I'd left Maine nearly ten years ago with no immediate plans of returning full time, but then Hurricane Katrina struck and New Orleans flooded and I returned to my home state. My family — a wife of eighteen years, three small kids, and I — evacuated our beloved adopted city before Katrina made land, taking, as we had each of the six previous times we had evacuated, three days' worth of clothes and some coloring books and toys for the kids. Leaving the city for fear of what might happen had become a ritual for us, a chance to get away for a few days and then return to our lives — such had been our experience up until Katrina.We spent the first two nights in Tuscaloosa, Alabama, in a hotel overcrowded with people just like us — jittery and pensive and once again hoping the hurricane would either shift course or fizzle out. But Katrina grew into a monstrous Category 5 storm, so we fled farther north to Tennessee, where in the early afternoon of August 29, 2005, we learned that New Orleans was spared — that was the initial report — but power would be out for at least a month, so we decided to head back to Maine to wait for the repairs to be completed.
I say back to Maine because we had just returned to New Orleans after spending the summer in Naples, in my parents' guest cottage on Brandy Pond. Although all three of my children were born in New Orleans, we spend every summer in Maine. My daughter, the oldest at seven, can spot loons at a hundred yards, knows their eyes are fierce red, and they travel in pairs. She knows the honk of Canadian geese and the smell of pine. We've watched fledgling chickadees learn to fly and even rescued one that had wobbled into the lake. Both she and her middle brother, Nate, learned to ride their bicycles on the hard-packed dirt road that winds through the woods along Brandy Pond, and this past winter — my kids' first Maine winter — the two learned to ice skate. Maine has always been our kids' second home, and they were delighted we were heading back.
But this ride to Maine proved to be the longest of my life. We caught a blip on the radio about one of the levees failing, but nothing more. Our cell phone worked only occasionally, so we couldn't confirm the news. Over time, though, we pieced together enough of a story to understand that Katrina was not like other hurricanes; still, the magnitude of what was happening remained unclear. Stopping to investigate a "check engine" light, I pulled into a car dealership in Virginia, where CNN blared on a TV. With the rest of my family waiting outside, I stared in disbelief at the terrible images on the screen. The levees were indeed failing, and New Orleans, topographically bowl-shaped, was filling up with water. Already whole neighborhoods were flooded. People sought refuge on rooftops. A huge section of the causeway, which connects New Orleans to the north shore of Lake Pontchartrain, had been wiped out.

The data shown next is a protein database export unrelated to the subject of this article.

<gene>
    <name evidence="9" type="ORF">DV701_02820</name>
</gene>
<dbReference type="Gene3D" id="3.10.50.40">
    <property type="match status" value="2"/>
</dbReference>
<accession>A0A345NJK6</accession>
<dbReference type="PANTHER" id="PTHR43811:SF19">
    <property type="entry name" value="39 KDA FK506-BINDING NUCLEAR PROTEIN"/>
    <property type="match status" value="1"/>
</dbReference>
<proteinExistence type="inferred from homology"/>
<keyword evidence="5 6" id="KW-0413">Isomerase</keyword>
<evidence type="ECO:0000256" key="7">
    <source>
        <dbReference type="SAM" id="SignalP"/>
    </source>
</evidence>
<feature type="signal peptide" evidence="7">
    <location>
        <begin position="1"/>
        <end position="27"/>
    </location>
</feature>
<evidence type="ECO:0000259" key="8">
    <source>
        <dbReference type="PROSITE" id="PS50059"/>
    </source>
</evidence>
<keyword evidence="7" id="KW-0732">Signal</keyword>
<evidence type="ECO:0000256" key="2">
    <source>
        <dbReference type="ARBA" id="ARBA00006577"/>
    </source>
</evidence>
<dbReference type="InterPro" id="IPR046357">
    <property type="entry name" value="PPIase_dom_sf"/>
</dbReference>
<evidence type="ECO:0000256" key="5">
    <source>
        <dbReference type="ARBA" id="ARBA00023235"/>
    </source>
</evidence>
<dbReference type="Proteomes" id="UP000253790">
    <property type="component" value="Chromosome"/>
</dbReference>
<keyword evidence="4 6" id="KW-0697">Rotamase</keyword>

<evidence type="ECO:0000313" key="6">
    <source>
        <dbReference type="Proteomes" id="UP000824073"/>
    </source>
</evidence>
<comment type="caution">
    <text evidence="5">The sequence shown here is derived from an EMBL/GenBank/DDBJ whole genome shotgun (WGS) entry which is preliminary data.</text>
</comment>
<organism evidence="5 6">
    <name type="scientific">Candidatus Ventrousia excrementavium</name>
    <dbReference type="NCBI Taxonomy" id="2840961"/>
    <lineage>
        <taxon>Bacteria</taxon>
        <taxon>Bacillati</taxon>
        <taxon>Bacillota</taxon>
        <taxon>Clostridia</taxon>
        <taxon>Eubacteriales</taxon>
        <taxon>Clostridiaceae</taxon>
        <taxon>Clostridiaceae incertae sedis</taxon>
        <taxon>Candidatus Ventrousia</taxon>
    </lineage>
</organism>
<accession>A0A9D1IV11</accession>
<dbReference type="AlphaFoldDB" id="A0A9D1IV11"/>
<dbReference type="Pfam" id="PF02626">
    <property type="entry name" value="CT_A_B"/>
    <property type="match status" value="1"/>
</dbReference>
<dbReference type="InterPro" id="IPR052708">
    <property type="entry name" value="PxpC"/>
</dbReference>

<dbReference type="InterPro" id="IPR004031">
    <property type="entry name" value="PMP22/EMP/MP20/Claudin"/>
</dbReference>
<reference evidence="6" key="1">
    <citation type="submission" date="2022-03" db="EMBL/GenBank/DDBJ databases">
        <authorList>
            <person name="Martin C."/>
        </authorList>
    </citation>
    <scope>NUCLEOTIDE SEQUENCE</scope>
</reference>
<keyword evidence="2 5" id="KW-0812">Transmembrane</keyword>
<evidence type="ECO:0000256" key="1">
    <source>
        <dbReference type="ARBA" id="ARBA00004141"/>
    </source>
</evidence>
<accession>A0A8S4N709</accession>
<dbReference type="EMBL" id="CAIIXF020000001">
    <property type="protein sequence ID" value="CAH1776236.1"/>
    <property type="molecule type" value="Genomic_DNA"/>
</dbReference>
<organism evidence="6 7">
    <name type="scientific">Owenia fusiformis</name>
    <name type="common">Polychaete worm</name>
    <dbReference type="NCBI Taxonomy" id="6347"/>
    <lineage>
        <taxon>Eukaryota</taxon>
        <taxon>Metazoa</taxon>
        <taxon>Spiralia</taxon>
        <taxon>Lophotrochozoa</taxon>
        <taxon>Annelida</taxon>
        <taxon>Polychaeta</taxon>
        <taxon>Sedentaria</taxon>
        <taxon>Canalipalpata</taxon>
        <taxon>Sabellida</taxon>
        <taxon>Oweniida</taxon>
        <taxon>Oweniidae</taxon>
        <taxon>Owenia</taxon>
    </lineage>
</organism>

That night in the hotel room in Pennsylvania after the kids had fallen asleep, I stared at the surreal images of Katrina's aftermath — the flooding and harrowing rescues and looting. The images of the area around the Superdome were apocalyptic. People were dead and dying.
The next day before reaching Maine, my wife and I realized that our house was probably flooded. News reports only confirmed our worst fears. Eighty percent of New Orleans was under water. We bickered about the things we should have taken. We blamed each other. We cried. If not for our kids, we would have surely lost our wits. But the despair we felt went beyond just our personal situation — what about our friends, our neighbors, our kids' classmates and teachers? Did they all get out? We understood, even then, that New Orleans would never be the New Orleans we knew and loved.
On August 31, exhausted and emotionally drained, we arrived in Maine. It took three weeks to track down our friends and neighbors, and it was not until October that we learned our neighborhood had not flooded, our house had survived. Five blocks away, at Tulane University, the water had risen to nearly eight feet, but somehow our block was spared.
Despite being incredibly lucky, my family is not returning to Louisiana. I miss New Orleans, but I also know our decision to stay in Maine is best. I am reminded of this fact every time I find myself driving on a hilly back road, slicing past pine trees and open fields and rock walls and lakes, cool air blowing in my face. Maine just feels right.
This past spring, walking along the shore and enjoying the quiet on the lake before summer, ice-out occurred on Brandy Pond, and for twenty minutes, my family and I stood there, listening, watching, marveling at the incredible beauty of lake ice turning back to water. In a way, my wife and I have done the equivalent of ice-out — we've returned to where we belong. Our home. Maine.